Levins and Lewontin have contributed significantly to our philosophical understanding of the structures, processes, and purposes of biological mathematical theorizing and modeling. Here I explore their separate and joint pleas to avoid making abstract and ideal scientific models ontologically independent by confusing or conflating our scientific models and the world. I differentiate two views of theorizing and modeling, orthodox and dialectical, in order to examine Levins and Lewontin’s, among others, advocacy of the latter view. I compare the positions (...) of these two views with respect to four points regarding ontological assumptions: (1) the origin of ontological assumptions, (2) the relation of such assumptions to the formal models of the same theory, (3) their use in integrating and negotiating different formal models of distinct theories, and (4) their employment in explanatory activity. Dialectical is here used in both its Hegelian–Marxist sense of opposition and tension between alternative positions and in its Platonic sense of dialogue between advocates of distinct theories. I investigate three case studies, from Levins and Lewontin as well as from a recent paper of mine, that show the relevance and power of the dialectical understanding of theorizing and modeling. (shrink)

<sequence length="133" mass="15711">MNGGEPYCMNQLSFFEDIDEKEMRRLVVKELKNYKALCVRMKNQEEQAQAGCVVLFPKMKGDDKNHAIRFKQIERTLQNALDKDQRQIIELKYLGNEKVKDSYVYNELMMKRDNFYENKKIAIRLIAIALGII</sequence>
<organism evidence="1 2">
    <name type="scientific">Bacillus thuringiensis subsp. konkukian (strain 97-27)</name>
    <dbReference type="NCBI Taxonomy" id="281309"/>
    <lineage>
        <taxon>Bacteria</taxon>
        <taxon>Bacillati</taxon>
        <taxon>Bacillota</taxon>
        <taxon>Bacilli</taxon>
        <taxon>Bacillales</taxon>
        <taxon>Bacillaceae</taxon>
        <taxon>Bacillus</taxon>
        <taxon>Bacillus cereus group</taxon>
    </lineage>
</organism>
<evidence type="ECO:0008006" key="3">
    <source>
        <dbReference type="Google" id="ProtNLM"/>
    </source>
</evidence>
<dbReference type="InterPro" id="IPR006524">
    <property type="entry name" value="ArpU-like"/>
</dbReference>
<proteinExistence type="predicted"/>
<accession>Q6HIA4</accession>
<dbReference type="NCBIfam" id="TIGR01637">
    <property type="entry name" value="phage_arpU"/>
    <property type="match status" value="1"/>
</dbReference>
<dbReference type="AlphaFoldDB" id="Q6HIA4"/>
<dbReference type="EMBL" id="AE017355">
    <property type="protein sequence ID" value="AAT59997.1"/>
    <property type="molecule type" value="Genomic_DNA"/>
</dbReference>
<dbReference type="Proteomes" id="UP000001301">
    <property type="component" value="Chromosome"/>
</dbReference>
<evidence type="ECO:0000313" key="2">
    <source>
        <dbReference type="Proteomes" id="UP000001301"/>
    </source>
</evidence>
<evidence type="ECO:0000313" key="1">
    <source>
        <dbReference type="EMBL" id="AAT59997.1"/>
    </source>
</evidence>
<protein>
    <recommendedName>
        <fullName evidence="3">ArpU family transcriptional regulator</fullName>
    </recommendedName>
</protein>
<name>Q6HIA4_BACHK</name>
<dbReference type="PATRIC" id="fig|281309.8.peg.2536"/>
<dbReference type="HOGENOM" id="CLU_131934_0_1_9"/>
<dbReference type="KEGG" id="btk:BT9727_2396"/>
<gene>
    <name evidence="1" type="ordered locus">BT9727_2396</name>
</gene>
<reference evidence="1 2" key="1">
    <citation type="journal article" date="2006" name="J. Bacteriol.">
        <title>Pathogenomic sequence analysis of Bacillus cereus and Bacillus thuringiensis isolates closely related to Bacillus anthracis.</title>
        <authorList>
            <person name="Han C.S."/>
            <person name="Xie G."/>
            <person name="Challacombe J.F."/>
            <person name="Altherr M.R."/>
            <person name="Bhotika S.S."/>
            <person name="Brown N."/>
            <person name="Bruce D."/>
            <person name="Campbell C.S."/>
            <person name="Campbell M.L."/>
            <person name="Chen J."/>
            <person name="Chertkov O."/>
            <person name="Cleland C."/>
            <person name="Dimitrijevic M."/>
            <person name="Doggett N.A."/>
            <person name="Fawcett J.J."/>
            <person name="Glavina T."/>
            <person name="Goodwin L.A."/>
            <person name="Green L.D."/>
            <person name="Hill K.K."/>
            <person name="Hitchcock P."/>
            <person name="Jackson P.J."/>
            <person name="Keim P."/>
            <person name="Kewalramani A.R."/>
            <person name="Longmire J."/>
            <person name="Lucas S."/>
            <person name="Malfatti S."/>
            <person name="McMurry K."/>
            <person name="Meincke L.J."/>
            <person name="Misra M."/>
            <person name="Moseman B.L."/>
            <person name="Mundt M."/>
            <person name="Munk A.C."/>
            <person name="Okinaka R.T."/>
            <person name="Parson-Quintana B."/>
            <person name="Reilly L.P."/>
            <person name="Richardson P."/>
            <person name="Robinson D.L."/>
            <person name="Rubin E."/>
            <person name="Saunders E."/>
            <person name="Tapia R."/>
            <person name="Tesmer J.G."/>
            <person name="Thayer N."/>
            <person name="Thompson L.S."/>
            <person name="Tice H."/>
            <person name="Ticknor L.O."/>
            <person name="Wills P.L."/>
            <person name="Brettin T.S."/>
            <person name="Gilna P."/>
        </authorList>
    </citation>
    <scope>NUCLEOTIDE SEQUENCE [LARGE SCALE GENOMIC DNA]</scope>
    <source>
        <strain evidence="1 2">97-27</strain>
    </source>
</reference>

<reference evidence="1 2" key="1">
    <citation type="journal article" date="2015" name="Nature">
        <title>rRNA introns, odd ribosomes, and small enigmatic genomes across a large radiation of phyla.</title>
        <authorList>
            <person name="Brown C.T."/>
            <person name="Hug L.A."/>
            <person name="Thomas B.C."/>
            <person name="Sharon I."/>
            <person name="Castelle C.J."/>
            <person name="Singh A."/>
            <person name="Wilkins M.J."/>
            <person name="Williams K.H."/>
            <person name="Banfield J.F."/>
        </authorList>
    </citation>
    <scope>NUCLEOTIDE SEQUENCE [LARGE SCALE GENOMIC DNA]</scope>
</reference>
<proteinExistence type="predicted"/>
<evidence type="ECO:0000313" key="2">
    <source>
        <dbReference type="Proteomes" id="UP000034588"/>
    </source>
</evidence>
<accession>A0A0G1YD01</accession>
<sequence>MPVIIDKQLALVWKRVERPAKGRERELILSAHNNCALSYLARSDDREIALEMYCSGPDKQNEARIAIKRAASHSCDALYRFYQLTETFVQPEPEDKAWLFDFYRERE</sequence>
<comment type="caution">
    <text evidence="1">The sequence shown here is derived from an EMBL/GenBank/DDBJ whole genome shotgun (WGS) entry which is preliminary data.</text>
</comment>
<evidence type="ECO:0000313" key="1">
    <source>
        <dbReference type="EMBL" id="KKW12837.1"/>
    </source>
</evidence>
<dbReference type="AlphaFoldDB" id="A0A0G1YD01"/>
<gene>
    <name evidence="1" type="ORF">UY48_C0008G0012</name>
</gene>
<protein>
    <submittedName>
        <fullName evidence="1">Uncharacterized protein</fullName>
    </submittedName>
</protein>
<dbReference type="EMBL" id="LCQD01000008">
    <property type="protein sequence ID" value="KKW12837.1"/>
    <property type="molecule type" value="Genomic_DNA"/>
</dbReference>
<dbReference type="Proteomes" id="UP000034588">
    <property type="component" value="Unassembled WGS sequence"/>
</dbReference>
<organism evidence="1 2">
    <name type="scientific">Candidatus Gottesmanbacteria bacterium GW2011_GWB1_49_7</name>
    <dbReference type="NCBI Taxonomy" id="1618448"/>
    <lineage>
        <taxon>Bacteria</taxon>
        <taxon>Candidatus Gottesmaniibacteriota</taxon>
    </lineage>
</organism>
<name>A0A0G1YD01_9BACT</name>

This paper aims 1) to introduce the notion of theoretical story as a resource and source of constraint for the construction and assessment of models of phenomena; 2) to show the relevance of this notion for a better understanding of the role and nature of values in scientific activity. The reflection on the role of values and value judgments in scientific activity should be attentive, I will argue, to the distinction between models and the theoretical story that guides (...) and constrains their construction. The aim of scientific activity is to develop understanding of phenomena, and something that serves this aim and contributes to the development of understanding has a cognitive value. Cognitive values are the features that something that plays a role in scientific activity should have so that it can serve its aim. I will focus my attention on the features of the theoretical story and of the models. (shrink)
By pure calculus of names we mean a quantifier-free theory, based on the classical propositional calculus, which defines predicates known from Aristotle’s syllogistic and Leśniewski’s Ontology. For a large fragment of the theory decision procedures, defined by a combination of simple syntactic operations and models in two-membered domains, can be used. We compare the system which employs `ε’ as the only specific term with the system enriched with functors of Syllogistic. In the former, we do not need an empty (...) name in the model, so we are able to construct a 3-valued matrix, while for the latter, for which an empty name is necessary, the respective matrices are 4-valued. (shrink)